Music: August 2007 Archives

It's fair to say that the period between Elvis Presley's arrival at Fort Chaffee, Arkansas, in 1958 and the day the Beatles touched down at Idlewild in 1964 was the zenith of instrumental pop. This is not Big Band or Western Swing from the '30s and '40s, nor is it classical.

Some of my favorite wordless tunes come from that era, and Charles G. Hill has an entry that speaks of two of the most evocative songs of that period and the mental images they evoke: Mr. Acker Bilk's "Stranger on the Shore" and Bert Kaempfert's "Wonderland by Night". Charles links to blogger MaryB, who explains why the former is the "saddest song of all" for her. The latter song conjures this scene for Charles:

It's a Friday night, somewhere between ten and midnight, and a convertible is crossing the bridge into downtown; reflections of the streetlights play on the pavement, on the hood, on us. Her little black dress has a row of sequins, and as we pass under the lights, they glow ever so slightly, but it's nothing compared to the glow on her face as she smiles. "Now, you know we have to be back by...." She lets the sentence trail off.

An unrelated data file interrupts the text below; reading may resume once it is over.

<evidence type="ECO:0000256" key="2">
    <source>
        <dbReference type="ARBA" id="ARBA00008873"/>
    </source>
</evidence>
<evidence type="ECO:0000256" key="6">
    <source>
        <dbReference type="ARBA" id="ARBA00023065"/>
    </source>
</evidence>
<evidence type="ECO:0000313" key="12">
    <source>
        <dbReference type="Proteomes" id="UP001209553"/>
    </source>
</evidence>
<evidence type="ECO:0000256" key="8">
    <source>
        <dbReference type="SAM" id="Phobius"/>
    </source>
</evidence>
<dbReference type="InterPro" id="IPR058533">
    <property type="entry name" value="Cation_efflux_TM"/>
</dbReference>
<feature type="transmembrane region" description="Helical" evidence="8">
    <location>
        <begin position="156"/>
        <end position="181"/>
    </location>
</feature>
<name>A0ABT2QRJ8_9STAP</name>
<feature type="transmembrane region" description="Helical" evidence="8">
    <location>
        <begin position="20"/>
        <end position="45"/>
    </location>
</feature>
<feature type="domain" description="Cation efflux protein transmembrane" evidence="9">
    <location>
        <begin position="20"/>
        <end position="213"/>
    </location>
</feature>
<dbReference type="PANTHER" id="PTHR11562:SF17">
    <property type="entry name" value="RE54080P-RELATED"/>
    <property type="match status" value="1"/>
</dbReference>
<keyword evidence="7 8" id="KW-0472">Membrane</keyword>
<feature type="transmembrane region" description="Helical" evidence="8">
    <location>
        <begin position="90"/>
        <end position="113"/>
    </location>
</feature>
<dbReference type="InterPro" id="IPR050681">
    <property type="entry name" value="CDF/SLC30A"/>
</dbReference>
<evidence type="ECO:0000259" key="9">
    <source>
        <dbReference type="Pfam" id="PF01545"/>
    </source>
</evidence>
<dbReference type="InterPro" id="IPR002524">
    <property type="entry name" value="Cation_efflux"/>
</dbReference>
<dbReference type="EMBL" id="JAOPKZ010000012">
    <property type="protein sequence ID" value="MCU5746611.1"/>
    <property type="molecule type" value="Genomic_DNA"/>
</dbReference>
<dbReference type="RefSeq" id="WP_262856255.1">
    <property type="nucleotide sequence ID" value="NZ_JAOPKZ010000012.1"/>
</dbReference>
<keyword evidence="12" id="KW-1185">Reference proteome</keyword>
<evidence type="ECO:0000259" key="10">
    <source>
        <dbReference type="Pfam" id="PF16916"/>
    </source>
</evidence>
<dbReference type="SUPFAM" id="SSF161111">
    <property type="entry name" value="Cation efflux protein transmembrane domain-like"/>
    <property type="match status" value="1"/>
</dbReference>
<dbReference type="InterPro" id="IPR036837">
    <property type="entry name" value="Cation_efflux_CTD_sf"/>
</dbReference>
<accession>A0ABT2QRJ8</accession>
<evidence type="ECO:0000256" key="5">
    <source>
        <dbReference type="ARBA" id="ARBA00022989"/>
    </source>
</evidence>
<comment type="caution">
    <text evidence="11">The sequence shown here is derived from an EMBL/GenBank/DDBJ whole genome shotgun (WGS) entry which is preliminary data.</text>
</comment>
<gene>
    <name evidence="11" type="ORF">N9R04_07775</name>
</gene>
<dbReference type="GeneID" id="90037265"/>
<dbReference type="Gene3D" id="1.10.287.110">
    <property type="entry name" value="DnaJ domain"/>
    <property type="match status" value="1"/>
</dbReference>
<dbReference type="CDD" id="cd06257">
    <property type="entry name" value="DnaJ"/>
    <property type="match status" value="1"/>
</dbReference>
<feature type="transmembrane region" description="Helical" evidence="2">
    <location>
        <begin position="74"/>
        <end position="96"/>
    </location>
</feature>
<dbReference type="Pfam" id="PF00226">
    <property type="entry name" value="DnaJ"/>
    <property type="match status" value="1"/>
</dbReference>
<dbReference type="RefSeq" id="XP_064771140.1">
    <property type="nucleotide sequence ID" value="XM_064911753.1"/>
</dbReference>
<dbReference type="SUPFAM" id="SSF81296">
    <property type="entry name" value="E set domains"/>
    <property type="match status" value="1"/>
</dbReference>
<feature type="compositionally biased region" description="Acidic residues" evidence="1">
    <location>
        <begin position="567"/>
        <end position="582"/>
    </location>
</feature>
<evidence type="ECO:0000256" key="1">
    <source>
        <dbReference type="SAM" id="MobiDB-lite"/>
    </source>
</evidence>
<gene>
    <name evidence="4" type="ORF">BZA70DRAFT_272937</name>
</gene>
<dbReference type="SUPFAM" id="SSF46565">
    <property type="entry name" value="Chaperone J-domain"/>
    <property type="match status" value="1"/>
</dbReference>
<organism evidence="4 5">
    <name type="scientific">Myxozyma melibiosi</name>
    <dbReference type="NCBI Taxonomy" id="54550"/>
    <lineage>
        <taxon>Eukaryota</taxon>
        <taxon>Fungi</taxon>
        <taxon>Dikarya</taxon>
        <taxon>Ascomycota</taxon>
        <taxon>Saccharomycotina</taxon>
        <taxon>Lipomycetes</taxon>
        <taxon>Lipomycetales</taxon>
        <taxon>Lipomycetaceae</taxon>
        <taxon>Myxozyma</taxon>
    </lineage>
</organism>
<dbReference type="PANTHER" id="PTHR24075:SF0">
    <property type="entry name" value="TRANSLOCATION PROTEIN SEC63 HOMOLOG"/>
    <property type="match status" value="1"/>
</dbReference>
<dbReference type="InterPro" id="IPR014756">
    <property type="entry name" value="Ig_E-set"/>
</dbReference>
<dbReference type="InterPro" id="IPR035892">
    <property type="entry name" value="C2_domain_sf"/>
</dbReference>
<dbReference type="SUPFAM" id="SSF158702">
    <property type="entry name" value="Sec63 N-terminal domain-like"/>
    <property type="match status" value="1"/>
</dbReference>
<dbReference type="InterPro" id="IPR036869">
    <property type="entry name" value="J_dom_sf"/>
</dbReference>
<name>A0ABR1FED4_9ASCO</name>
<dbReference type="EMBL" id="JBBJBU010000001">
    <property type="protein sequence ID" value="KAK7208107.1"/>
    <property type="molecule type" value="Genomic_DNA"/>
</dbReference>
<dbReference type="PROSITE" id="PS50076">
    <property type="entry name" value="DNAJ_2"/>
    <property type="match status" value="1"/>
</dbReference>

(Read the whole thing to know how it ends.)

Charles mentioned in the comments that he's done three compilation CDs of instrumentals. They're on his non-distributed Wendex label. You can't buy them, but you can see the playlists: Vol. 1, Vol. 2, and Vol. 3. He notes that the "median year seems to be 1962." It's a great collection (although for my Dave "Baby" Cortez song, I'd substitute "Rinky Dink" for "The Happy Organ").

For me, the late '50s, early '60s instrumentals -- including songs like "Sleepwalk" and the "Route 66 Theme" -- evoke pre-interstate travel on two-lane U. S. Highways. Although the songs were all released before I learned to talk, they still got airplay on the kind of Middle-of-the-Road (MOR) stations my family listened to. (E.g., KRMG, back when they played music.) These instrumental pop hits provided the soundtrack to our travels.

And there's something about Santo (or was it Johnny?) Farina's sultry steel guitar in "Sleepwalk" that just says beachfront Florida motel.

About this Archive

This page is a archive of entries in the Music category from August 2007.

Music: July 2007 is the previous archive.

Music: September 2007 is the next archive.

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